In recent months, something has been nagging at me. My inbox doesn’t show as much consumer-first content as it should. Rather, I read myopic messages from brands that miss opportunities to delight me, as promised.
What do I mean by this? There are many brands famous for great products/services and customer experience. Often, though, they drop the ball when it comes to customer communications.
Let’s walk through some examples to help you avoid these types of emails:
-- A well-known ride-sharing service sent me an email for a deal in Kansas City when, only 30 minutes earlier, I had taken a very expensive ride in Manhattan. What’s worse is that I’ve given this brand permission to track my location, which is the crux of its business. And it’s also why I love using this company when I travel.
Receiving the Kansas City email shortly after receiving a receipt for a ride I took thousands of miles away, was a jarring and maddening experience. Plus, I only used the service in Kansas City once a few months ago…
-- A sporting-goods chain sent me an email to buy merchandise from a championship-winning team that I could not care less about. The email didn’t contain any other links to buy other items that might interest me. This is a far cry from the in-store experience, where service is top-notch and I seamlessly purchase exactly what I want.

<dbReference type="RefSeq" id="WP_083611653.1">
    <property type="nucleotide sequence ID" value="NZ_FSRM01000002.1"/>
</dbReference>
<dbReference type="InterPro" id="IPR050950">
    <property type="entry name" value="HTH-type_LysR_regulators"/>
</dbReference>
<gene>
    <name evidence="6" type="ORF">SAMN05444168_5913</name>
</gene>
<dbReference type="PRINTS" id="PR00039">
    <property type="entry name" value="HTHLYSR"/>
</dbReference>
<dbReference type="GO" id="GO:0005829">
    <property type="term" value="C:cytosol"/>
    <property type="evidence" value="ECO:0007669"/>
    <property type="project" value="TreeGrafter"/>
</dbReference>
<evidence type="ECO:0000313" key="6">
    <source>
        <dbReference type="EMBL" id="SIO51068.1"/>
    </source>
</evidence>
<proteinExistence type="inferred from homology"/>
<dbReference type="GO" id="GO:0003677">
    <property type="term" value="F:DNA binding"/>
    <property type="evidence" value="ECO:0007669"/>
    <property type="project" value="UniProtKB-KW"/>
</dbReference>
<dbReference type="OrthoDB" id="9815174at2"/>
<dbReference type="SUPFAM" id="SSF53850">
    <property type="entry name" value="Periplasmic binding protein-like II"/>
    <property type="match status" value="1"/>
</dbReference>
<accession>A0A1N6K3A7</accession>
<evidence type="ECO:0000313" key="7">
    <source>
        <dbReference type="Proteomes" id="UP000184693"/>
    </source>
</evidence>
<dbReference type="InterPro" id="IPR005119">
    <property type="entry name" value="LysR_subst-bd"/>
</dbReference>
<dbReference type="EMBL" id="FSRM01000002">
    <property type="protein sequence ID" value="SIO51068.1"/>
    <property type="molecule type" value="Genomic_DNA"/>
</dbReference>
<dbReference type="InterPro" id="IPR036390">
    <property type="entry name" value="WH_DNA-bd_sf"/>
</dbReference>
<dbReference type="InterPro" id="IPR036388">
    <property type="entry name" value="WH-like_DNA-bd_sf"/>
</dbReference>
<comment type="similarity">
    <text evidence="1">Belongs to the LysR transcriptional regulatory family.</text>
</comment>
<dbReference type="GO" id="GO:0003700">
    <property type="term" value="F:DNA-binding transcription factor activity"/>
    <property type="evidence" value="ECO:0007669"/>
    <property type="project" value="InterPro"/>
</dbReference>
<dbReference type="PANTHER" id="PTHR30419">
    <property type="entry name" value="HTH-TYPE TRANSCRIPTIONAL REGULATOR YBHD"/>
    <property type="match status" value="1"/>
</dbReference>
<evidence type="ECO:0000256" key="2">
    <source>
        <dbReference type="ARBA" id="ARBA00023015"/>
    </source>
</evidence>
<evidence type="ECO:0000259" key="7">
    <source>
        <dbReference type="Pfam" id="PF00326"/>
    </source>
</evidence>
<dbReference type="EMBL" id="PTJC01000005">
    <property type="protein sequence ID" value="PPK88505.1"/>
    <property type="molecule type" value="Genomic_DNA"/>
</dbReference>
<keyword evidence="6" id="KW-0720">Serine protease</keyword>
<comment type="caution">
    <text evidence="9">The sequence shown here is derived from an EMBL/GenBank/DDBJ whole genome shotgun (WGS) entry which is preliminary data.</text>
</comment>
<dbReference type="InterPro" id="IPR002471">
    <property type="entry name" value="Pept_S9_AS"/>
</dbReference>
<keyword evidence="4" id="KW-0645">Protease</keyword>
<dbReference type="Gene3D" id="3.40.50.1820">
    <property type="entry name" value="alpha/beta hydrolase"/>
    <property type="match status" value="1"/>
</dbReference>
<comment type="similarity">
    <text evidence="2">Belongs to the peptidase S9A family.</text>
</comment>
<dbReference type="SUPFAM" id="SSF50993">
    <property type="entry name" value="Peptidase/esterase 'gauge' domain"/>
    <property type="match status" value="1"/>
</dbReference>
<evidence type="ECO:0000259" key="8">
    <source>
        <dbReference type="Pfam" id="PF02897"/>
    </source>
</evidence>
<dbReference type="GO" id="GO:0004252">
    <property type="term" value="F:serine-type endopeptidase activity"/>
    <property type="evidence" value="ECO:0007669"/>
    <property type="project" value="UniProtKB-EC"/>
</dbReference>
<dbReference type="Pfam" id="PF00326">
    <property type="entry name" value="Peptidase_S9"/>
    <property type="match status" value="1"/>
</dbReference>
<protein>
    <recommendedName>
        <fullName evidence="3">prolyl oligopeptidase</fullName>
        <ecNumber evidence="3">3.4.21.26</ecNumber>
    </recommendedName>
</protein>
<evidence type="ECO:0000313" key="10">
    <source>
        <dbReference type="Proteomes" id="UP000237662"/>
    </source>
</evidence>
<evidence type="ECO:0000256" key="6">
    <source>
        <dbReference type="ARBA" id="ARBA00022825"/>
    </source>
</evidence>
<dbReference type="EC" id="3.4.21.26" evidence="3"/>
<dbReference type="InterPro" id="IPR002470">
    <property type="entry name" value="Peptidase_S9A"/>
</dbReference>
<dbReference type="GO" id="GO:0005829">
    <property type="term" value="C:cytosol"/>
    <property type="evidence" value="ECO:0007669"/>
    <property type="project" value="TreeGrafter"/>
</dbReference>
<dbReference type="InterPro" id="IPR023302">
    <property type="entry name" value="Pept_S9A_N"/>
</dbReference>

-- A subscription service that sends me products monthly asked me to fill out a profile upon signing up. The service sends me products based on this profile and they’re spot-on in what they send me. My emails, though, don’t serve up information or products based on what I’ve already shared with the company. I love the products I receive, but the emails are simply not helpful at all.
The aforementioned examples are only a sampling of the types of emails I receive on a regular basis from companies with great value propositions, but poor email execution. If you keep the following statement in mind and modify your strategy around it, you will quickly align your brand’s promise to your emails. Are you ready for it?
Identify how your customers most enjoy buying your product or service via its primary channel, and translate that for email.
It’s as simple as that.
Are you a retailer that prides itself on an in-store concierge-like experience to help customers buy? Make sure your emails serve up customized products based on their profile as well. Consider incorporating video to bring that concierge experience to the inbox.
In the case of a ride-sharing service, recognize the user’s location through suppressing campaigns that are irrelevant, or even overtly stating the customer’s known current location. No, that’s not creepy when the premise of the business is to know a customer’s location.
It’s apparent that marketing and merchandising are still controlling what goes into email, instead of what the customer needs. I’d like to see email move to more of a facilitator role, bringing great brand experiences to life.
No, I’m not saying email shouldn’t sell. Of course it should sell, but it should do so in a helpful way that puts the customer first.
Just as an in-store salesperson wouldn’t run up to me to try and sell a shirt for a team that I don’t care about, email shouldn’t either. It’s not helpful and it isn’t getting me any closer to buying anything.
With more than 50% of emails being opened on the go via a mobile device, it’s going to be more critical for brands to quickly answer this question for customers: “What’s in it for me?” Listen and apply what has worked for your business to email marketing. And the sales should speak volumes.
What are some ways that you are bringing your brand’s promise to life in email? Have you received any fantastic emails lately? Please share in the comments.